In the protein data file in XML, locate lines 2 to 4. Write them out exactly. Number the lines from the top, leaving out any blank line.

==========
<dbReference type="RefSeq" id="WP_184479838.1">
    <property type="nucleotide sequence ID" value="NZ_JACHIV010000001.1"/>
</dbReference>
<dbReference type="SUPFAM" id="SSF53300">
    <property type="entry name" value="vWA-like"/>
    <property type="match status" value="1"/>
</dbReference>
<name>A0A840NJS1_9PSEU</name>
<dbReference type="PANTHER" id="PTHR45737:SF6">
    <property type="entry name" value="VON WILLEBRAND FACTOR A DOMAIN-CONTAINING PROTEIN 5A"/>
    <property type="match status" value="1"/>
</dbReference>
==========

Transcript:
    <property type="nucleotide sequence ID" value="NZ_JACHIV010000001.1"/>
</dbReference>
<dbReference type="SUPFAM" id="SSF53300">